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AgLife: Drought policy and ambiguity

Is there anyone out there who really understands drought policy and what is available for farmers?

Where do you start? Who is eligible and for what?

The very day Scott Morrison became Prime Minister, he made the drought a priority. 

Frankly, if I hear one more Coalition MP say they can’t make it rain, I’ll scream. Duh! We know that. Farmers need to know there is a future for them and that they have the broader Australian community support.

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And while I’m being frank, appointing former Nationals leader Barnaby Joyce as drought envoy was about as useful as teats on a bull. 

Can anyone tell me what outcomes we got from that? When I asked Mr Joyce why he hadn’t visited drought-stricken East Gippsland, he replied, ‘Well I haven’t been invited. I can’t just lob up there!’ Well, yes you could have. That was your job. Anyway, he’s no longer the drought envoy and reportedly didn’t even provide the Prime Minister with documentation of his work. 

The Morrison government has created a $3.9-billion future fund. It’s all about ‘building resilience’. Yes, like you, I’m not sure what that means and who can access that money.

Google ‘Future Drought Fund’ and have a look at the website. Good luck with that.

The one major thing farmers at last year’s National Drought Forum called for, and are still calling for, is some form of insurance to cover for drought. It can, and has been done, in North America.

But Federal Drought Minister David Littleproud has ruled out government interfering in the private sector. You can hardly blame potential insurers.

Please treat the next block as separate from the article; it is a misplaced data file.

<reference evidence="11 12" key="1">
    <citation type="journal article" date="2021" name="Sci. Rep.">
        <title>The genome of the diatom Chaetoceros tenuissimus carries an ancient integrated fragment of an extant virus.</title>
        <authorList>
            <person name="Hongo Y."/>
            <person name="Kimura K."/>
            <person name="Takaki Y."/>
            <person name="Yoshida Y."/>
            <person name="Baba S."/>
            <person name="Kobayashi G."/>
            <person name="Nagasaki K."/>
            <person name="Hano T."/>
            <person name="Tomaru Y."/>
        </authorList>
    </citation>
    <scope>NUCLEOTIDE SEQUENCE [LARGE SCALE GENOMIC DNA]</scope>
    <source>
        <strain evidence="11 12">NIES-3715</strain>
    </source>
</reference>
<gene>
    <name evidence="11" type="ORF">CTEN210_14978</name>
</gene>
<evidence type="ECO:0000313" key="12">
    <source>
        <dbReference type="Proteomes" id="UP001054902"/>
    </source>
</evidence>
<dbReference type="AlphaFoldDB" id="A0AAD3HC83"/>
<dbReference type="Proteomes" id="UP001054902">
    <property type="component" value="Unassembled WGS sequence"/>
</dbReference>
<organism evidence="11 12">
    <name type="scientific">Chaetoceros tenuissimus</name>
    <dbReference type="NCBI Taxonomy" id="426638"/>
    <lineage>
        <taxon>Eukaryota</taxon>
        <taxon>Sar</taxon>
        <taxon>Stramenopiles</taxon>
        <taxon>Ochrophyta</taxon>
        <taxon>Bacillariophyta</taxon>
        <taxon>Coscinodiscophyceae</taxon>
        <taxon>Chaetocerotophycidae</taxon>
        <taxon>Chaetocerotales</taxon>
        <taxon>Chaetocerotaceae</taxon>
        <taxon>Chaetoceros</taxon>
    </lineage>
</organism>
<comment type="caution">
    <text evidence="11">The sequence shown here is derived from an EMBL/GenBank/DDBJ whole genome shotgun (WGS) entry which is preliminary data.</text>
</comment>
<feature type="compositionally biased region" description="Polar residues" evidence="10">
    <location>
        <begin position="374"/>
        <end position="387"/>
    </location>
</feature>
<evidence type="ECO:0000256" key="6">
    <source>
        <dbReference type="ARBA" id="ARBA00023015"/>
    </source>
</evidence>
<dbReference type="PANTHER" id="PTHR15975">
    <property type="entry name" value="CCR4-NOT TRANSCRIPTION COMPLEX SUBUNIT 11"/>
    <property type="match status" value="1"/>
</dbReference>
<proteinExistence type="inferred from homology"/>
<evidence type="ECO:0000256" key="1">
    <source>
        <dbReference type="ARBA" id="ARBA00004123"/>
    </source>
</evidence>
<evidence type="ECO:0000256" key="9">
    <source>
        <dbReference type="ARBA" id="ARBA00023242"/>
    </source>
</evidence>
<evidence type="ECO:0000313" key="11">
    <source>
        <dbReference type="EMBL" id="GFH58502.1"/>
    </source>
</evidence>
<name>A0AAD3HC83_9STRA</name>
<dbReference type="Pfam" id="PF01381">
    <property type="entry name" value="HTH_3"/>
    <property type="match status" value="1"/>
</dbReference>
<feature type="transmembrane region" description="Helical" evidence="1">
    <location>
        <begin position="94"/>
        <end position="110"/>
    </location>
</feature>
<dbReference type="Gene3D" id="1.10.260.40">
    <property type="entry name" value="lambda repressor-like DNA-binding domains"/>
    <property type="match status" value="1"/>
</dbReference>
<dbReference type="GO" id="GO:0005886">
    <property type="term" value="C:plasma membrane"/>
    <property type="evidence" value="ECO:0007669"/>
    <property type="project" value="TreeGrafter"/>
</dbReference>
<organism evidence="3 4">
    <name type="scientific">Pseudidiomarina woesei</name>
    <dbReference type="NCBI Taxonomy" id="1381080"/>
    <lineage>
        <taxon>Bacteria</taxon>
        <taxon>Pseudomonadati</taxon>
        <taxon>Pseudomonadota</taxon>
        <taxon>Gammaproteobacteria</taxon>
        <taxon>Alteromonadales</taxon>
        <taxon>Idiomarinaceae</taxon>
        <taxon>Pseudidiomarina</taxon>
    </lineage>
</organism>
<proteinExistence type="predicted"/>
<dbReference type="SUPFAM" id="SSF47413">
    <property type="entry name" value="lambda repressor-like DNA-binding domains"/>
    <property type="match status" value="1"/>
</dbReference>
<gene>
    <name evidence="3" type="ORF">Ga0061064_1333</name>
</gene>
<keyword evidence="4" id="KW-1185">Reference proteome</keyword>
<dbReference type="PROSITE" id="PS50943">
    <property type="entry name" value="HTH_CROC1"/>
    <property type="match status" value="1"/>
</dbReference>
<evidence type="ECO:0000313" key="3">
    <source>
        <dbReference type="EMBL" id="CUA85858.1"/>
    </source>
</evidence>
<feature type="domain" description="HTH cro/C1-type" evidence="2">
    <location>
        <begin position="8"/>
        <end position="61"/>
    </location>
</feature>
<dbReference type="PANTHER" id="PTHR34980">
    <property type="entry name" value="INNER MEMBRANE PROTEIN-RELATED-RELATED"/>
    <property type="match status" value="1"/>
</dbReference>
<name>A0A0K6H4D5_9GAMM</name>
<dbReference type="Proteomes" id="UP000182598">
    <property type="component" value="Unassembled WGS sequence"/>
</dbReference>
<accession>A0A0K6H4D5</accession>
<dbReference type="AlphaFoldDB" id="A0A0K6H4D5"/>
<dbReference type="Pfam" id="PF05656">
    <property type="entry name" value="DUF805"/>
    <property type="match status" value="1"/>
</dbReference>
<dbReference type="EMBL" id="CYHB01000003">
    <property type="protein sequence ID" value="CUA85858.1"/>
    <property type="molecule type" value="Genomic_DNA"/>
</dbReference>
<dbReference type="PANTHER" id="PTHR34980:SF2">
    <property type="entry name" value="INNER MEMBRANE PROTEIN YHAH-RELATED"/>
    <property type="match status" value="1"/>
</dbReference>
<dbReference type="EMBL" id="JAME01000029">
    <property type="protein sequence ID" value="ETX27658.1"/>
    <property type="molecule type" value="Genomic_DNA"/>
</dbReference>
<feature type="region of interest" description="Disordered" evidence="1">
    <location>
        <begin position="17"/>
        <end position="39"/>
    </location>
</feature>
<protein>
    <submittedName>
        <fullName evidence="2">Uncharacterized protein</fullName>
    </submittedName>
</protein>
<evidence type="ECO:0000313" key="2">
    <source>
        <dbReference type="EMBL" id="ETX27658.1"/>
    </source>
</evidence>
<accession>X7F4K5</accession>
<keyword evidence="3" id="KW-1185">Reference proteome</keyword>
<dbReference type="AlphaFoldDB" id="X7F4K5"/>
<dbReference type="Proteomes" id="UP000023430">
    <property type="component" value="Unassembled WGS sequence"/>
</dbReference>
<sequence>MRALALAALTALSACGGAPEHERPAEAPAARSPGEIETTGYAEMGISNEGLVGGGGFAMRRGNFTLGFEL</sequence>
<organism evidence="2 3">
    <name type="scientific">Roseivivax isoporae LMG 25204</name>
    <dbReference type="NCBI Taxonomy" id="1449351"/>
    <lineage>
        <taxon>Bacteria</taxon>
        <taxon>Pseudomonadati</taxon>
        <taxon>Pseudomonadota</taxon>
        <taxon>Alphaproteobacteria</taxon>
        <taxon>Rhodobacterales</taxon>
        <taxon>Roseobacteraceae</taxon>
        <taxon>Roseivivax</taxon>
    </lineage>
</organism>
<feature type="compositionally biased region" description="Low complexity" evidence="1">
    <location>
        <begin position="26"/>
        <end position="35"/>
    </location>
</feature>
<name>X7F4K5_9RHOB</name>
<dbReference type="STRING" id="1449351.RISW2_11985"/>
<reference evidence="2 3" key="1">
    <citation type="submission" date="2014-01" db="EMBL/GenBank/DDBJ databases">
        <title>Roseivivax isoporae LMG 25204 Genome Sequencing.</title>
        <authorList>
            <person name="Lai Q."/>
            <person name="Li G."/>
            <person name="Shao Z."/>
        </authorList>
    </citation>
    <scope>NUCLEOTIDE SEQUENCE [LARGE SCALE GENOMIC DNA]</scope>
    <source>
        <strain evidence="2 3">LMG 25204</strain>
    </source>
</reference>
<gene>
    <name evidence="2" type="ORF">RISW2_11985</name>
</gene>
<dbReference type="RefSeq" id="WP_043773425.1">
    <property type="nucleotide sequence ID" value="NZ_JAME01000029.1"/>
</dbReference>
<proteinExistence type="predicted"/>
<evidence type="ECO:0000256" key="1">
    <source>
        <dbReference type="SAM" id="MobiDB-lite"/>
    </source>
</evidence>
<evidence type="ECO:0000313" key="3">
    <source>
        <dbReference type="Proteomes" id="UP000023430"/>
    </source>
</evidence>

With the sudden financial sector shift to mitigating against climate change, affordable insurance policies are not going to be coming out of the woodwork. Minister Littleproud this week took it to the states demanding they, ‘stop kicking the can down the road’. 

The states are now reportedly standing ‘shoulder to shoulder’ with the Feds. But they all have different approaches. For instance, NSW pays farmers fodder subsidies. That’s greatly appreciated there, but farmers in East Gippsland say it just artificially increases the price of hay. 

I can remember studying the ‘salient points of drought policy’ at agricultural college in the early 1980s. And here we are, still floundering around trying to work out how to ‘drought proof’ our farms.

Linda Botterill, political scientist at the University of Canberra, says Australia hasn’t had a national drought policy since 2008 with the rather clumsy exceptional circumstances provisions. 

Surely we can come up with something better than that? Frankly, as the cultural divide between city and country expands, I fear the political will diminishes.

Farmers need to come up with solutions, rather than just pointing out the obvious problems. 

And, as we saw when the millennial drought broke, when we are delivered the inevitable flooding rains, it will all be yesterday’s headlines and tomorrow’s fish a chip wrapping if our political leaders aren’t given something more fundamental to work with.

The entire December 18, 2019 edition of The Weekly Advertiser is available online. READ IT HERE!

The entire December 18,, 2019 edition of AgLife is available online. READ IT HERE!